woohooo! got my 13.5:1 rebuild finished



5 replies to this topic
  • MikeOK

Posted January 18, 2002 - 02:30 PM

#1

I finished a winter project on my '00 426 this evening. Well actually several projects, a new graphics kit, and a new Wiseco 13.5:1 piston kit among others. First off, I was a little intimidated since this was my first 4 stroke re-build. It turned out to be much easier than I thought. I did have to do a few things more than once but if I had it to do again right now I think I could do the whole rebuild in 4 or 5 hours. It took me about 2 long days the way I did it this time. If any of you anticipate doing yours I have several do's and don'ts for you.

As for performance, there is a definate increase in bottom end. I just took it out this evening to break it in so I haven't really opened it up yet, but I did ride about an hour and enough to tell you there's a noticable improvement in power, especially bottom and mid. Seems smoother too but that may be because it has around 100 hours on it and this is the first rebuild.

In time we'll see about reliability with the increase in compression but from the short ride this evening I think it was a good move...

Posted Image

[ January 19, 2002: Message edited by: MikeOK ]

  • yamie_rider

Posted January 18, 2002 - 02:40 PM

#2

I could really use some pointers. If you could give me some do's and don'ts I would be gratefull.


Thanx, yamie rider

  • Guest_Guest_*

Posted January 18, 2002 - 03:18 PM

#3

Only 100hrs???
I would hate to find out how many hrs on my 99'!!! :)

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  • MikeOK

Posted January 18, 2002 - 05:36 PM

#4

Yo Yamie- I was going to try to get one more moto season out of my bike but I'm glad I went ahead and did it now, because after seeing the cylinder I'm pretty sure that if I had gone another year I would be looking at re-plating. It was still in good shape but I could see the beginnings of some lines in the nyk plating already. I'm guessing at my total time but i figure it's 100 hours or more.

The main thing I can say is to read the manual very thoroughly before you start, then read it again at each step right before you start that step. One thing you need to do is mark your flywheel with something like a permanent marker with the cams lined up as it shows in the book. The timing mark is there but it's most likely just off to one side or the other from the groove. Another thing I did and used often was to take digital pictures as I went, then look at them on the computer as I re-assembled.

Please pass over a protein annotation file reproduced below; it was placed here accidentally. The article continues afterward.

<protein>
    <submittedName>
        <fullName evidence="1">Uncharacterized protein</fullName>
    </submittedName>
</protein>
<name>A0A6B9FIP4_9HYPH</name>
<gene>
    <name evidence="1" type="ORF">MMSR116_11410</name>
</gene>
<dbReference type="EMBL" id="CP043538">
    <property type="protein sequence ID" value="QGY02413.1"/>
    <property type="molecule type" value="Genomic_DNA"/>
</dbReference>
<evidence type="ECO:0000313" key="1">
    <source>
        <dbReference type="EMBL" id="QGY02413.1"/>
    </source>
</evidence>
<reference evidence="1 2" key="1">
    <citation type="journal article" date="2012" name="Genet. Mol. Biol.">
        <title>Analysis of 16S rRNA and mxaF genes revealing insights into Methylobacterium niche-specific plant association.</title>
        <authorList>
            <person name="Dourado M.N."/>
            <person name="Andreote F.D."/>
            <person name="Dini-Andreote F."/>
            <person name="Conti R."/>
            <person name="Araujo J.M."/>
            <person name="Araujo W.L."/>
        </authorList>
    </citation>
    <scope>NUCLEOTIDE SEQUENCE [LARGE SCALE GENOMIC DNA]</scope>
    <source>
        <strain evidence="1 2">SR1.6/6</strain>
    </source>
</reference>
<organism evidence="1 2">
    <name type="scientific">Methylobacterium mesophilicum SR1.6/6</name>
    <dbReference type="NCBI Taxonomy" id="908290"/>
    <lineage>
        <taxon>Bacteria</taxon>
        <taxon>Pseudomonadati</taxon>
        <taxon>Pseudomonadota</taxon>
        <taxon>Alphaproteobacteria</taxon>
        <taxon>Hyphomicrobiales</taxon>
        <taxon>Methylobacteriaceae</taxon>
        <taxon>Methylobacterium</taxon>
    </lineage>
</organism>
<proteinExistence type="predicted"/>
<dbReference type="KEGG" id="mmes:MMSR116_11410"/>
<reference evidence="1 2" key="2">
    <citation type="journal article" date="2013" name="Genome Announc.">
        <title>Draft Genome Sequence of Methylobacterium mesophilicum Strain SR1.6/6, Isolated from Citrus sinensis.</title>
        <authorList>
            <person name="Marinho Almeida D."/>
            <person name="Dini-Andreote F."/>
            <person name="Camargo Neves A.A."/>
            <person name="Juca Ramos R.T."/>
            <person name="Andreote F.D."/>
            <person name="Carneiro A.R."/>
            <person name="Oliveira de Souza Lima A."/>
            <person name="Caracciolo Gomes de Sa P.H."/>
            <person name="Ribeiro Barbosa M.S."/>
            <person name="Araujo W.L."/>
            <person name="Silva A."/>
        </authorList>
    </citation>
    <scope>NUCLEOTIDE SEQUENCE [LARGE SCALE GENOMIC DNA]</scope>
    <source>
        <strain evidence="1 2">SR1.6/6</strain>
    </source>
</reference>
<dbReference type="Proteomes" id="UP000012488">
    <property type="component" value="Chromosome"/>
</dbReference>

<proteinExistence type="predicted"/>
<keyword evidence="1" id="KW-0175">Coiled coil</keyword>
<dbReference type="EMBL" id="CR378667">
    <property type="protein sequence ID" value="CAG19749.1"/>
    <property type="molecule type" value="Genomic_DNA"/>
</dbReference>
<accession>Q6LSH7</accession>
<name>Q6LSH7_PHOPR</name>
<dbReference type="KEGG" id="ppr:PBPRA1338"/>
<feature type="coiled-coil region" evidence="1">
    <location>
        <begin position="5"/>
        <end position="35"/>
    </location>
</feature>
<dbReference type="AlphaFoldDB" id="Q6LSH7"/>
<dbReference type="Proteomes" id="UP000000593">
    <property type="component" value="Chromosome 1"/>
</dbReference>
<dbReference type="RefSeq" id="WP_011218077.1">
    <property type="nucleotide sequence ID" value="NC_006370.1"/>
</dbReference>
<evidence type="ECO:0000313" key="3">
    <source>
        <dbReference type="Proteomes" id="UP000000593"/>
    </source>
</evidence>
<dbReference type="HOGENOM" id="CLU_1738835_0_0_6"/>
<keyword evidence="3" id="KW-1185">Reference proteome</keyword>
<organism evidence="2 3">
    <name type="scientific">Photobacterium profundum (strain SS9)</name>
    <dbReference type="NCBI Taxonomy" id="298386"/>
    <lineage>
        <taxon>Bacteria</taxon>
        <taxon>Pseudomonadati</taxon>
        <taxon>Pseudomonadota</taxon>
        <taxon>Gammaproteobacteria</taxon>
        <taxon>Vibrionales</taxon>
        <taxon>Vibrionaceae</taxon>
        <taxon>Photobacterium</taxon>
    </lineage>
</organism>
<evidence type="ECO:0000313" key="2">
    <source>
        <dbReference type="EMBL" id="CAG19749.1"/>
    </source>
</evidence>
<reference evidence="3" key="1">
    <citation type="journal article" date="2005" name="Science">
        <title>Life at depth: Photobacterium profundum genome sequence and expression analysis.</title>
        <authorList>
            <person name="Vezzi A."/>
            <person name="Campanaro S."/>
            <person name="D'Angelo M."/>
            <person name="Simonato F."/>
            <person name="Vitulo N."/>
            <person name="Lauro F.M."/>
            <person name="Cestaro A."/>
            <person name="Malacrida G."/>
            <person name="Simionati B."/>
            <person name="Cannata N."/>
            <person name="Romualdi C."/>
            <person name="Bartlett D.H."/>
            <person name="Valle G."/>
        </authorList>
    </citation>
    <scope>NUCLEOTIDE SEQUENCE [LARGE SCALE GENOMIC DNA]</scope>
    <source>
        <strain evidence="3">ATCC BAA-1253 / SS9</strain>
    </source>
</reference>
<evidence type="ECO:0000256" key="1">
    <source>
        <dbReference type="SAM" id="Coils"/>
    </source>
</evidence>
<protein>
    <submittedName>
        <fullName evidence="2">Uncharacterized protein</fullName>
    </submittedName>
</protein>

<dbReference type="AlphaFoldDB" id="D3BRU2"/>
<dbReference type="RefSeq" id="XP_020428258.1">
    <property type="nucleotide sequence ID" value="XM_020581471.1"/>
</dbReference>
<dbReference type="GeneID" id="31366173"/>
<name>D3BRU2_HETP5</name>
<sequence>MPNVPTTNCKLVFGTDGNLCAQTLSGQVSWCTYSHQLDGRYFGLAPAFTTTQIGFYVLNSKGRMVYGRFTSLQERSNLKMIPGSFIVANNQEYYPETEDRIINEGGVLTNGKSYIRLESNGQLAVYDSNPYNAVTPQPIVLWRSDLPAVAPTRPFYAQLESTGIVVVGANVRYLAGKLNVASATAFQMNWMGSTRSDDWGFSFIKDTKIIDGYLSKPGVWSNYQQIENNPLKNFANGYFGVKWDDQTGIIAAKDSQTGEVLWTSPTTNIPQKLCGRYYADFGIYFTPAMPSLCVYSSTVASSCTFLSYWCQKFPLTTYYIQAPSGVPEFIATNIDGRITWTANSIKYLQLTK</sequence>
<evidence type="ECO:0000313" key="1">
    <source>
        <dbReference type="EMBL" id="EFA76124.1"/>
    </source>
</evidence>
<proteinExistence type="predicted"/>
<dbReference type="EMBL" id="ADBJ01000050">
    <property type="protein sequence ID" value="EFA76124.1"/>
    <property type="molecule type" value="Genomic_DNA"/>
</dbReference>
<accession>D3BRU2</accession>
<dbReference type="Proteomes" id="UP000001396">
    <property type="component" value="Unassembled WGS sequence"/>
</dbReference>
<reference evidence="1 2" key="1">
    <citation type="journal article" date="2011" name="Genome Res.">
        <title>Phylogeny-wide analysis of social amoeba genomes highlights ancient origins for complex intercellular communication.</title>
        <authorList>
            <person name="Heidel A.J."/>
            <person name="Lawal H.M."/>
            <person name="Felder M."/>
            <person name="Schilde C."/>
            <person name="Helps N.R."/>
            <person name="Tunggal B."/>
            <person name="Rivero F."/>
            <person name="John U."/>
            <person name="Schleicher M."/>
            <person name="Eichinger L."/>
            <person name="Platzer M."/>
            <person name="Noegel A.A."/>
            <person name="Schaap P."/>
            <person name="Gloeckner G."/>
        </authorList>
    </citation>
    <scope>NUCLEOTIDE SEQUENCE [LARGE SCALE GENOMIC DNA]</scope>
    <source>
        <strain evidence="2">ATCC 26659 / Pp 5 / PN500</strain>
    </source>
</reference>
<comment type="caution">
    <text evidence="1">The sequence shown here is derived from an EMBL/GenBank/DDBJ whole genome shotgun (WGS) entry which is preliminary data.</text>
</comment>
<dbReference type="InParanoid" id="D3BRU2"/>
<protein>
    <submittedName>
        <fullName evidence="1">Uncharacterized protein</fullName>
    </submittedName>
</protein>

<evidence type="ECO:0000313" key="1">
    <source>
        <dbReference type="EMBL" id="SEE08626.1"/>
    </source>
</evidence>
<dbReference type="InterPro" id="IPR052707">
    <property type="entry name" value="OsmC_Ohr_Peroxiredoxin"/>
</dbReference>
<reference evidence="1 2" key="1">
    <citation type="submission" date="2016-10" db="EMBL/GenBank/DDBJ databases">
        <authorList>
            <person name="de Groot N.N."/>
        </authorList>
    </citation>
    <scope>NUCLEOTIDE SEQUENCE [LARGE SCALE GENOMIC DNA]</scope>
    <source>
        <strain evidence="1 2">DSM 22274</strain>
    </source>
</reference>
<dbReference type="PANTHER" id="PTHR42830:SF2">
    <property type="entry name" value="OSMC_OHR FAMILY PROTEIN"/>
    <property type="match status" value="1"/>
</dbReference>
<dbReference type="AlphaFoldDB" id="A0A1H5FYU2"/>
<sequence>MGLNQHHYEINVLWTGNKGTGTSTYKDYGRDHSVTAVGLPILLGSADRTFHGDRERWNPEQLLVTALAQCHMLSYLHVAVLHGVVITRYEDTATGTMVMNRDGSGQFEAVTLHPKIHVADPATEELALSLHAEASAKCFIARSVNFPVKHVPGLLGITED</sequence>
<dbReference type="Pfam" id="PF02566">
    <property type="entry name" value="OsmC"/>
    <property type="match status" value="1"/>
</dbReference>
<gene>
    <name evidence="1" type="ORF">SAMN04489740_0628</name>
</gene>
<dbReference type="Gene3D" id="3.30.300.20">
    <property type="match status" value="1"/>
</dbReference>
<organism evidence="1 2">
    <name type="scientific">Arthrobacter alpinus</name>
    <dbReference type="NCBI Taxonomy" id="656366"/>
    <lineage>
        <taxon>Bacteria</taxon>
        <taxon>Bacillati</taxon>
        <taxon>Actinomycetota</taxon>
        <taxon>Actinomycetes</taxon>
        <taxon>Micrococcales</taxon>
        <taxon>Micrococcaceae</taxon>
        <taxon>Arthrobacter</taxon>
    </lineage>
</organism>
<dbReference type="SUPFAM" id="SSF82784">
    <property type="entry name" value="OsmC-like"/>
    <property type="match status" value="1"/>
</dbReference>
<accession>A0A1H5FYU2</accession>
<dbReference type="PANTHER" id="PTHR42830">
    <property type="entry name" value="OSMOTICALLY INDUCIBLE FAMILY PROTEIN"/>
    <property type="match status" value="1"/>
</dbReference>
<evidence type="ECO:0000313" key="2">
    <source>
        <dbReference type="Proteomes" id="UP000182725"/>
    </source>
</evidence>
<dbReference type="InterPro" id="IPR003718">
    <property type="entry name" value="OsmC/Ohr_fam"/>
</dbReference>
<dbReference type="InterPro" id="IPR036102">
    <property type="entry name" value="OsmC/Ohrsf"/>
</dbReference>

The only real problem I had was when I pulled the cylinder head off I turned it sideways, not knowing that the valve lifters would fall out, and the little pads inside them. I was lucky enough to be able to figure out where they went. You might want to remove each valve lifter one at a time and write down the number on the pad because they are all different. That way you will know where they go if they fall out and it might be a help getting the right pads if your valves ever get out of spec.

One other biggy was that I dropped one of the circlips down into the crankcase (bummer!!!) it took me 2 hours to find it again. I was thinking there for awhile I was gonna have to split the cases to get it out. It's a good idea to keep a rag stuffed in the hole just in case you drop anything.

The cams went back in very easy. I have read on here all kinds of complicated ways to get everything lined back up and in time but as long as you have the mark on the flywheel it's impossible to have your timing off. Also I dropped my cam chain several times down into the case, and I've read that this is a no-no. Maybe I don't understand or I just got lucky but I just pulled it back up with a pair of needle nose. No big deal. It is important to have all the slack out of it when you start putting everything back together but otherwise don't worry about it too much. I used a piece of string tied to my frame to keep track of the chain.

It can all be done with the engine in the bike, but I ended up having to take mine out to get the clip out of the crankcase. After I had it out I found it was easier to work on anyway, and it's not that hard to get out so next time I will take it out first thing.

I can't think of anything else right now but I'm sure there's more. It was fairly easy to do. Not nearly as easy as a 2 stroke but after you re-build yours all the other jobs are that much easier. Ask away if there's any way I can help...

  • yamie_rider

Posted January 18, 2002 - 05:48 PM

#5

Thanks four the help mike :)

  • scottzx7rr

Posted January 19, 2002 - 07:29 PM

#6

Another thing to handle the chain when dropped that worked for me is that I have one those magnetic pick-up tools(for when you drop bolts, nuts or the such). It works like a charm as I dropped it a couple of times. LOL





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